Councils will be given stronger powers to stop illegal travellers’ sites being set up, Communities and Local Government Secretary Eric Pickles has announced.
Some West Country communities have suffered years of misery after travellers set up illegal sites which cost councils many thousands of pounds to close down.
At North Curry, near Taunton, it took more than five years to evict all the families who set up a large site on farmland that some had bought. Taunton Deane Borough Council set aside between £125,000 and £150,000 to pay legal costs, although not quite all that money was spent. At Minety, in Wiltshire, more than 50 travellers from 16 families set up a site over three days of a bank holiday. Then Planning Secretary John Prescott eventually gave them temporary permission, but when that ran out a lengthy legal battle ensued.
Now Mr Pickles has pledged to “stop caravans in their tracks”.
He has announced that he will revoke regulations that limit the use of temporary stop notices in relation to caravans used as main residences. The change will give councils more freedom to take action, when necessary, ensuring fair play in planning, including over a bank holiday weekend – when unauthorised development is at its most common. The changes will be backed up by potentially unlimited fines against those who breach the rules.
Mr Pickles stressed that the measures would see the rules and protections applied fairly, and said the move was aimed at preventing cases such as Dale Farm, in Essex, where a long-running legal battle was fought before bailiffs moved in.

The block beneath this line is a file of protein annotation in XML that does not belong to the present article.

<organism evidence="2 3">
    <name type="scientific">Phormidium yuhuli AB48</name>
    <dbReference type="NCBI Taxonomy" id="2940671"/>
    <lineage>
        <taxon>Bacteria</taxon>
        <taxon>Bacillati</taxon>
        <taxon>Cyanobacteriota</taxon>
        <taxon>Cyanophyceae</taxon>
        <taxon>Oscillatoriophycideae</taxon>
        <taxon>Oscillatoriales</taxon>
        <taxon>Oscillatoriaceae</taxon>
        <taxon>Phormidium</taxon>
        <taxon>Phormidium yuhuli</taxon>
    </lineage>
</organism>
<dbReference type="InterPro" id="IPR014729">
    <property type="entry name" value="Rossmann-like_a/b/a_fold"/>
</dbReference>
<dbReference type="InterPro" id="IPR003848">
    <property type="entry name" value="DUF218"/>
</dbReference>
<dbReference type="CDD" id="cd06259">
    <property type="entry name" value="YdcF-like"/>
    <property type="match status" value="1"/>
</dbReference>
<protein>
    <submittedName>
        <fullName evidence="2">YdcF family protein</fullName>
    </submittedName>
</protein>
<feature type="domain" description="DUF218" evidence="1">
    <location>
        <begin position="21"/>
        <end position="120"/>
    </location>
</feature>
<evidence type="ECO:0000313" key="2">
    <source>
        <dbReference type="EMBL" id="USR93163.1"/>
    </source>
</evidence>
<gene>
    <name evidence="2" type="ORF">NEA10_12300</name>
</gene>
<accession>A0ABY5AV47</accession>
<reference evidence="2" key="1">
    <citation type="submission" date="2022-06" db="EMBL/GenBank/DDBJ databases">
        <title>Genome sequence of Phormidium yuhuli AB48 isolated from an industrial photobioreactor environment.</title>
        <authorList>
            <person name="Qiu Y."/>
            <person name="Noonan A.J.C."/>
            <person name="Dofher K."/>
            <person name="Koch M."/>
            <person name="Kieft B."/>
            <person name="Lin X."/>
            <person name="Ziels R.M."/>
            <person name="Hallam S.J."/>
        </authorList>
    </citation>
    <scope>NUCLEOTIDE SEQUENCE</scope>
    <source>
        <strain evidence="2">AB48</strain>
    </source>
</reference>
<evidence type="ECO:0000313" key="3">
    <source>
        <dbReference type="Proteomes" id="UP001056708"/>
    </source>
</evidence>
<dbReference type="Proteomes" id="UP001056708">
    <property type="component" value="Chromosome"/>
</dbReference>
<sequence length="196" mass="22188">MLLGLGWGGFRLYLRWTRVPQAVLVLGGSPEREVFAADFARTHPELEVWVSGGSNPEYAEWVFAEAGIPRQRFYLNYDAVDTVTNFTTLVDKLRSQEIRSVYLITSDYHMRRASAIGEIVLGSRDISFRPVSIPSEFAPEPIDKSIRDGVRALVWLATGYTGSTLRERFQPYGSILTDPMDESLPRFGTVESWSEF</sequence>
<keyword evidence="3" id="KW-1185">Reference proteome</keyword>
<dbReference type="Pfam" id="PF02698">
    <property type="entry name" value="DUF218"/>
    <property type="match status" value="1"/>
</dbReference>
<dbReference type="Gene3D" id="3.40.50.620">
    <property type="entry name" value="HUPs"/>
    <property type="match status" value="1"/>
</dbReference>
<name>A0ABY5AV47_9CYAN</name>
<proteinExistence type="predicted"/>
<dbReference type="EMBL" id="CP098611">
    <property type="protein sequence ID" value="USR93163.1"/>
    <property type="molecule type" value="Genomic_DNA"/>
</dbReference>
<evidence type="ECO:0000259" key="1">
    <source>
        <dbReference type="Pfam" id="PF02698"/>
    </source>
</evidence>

Mr Pickles said: “Cases like Dale Farm threatened to bring the legal system into disrepute. I’m determined that we do all we can to avoid situations like that in future.
“In breach of planning law, travellers move in over a bank holiday weekend and it can take years for councils to remove them. Such episodes give the whole travelling community a bad name. By making these changes, we will stand squarely behind those who play by the rules.”
The new powers for councils in England will come into force once the current legislation is revoked, which will be “at the earliest opportunity”.
Yesterday, Councillor John Williams, leader of Taunton Deane Borough Council, said: “I welcome anything that gives further control to protect our communities, but I am cautious. The last government shouted from the rooftops that they were giving councils new powers, but when it comes down to it, it is a very difficult situation to handle because of other regulations such as human rights legislation. If we make someone homeless, they can come back and say, ‘We are homeless, house us’.”
Councils must approve prescribed numbers of pitches for travellers. Many councils are still searching to complete their allotted number. Taunton Deane has some, but must designate another 22 by 2018.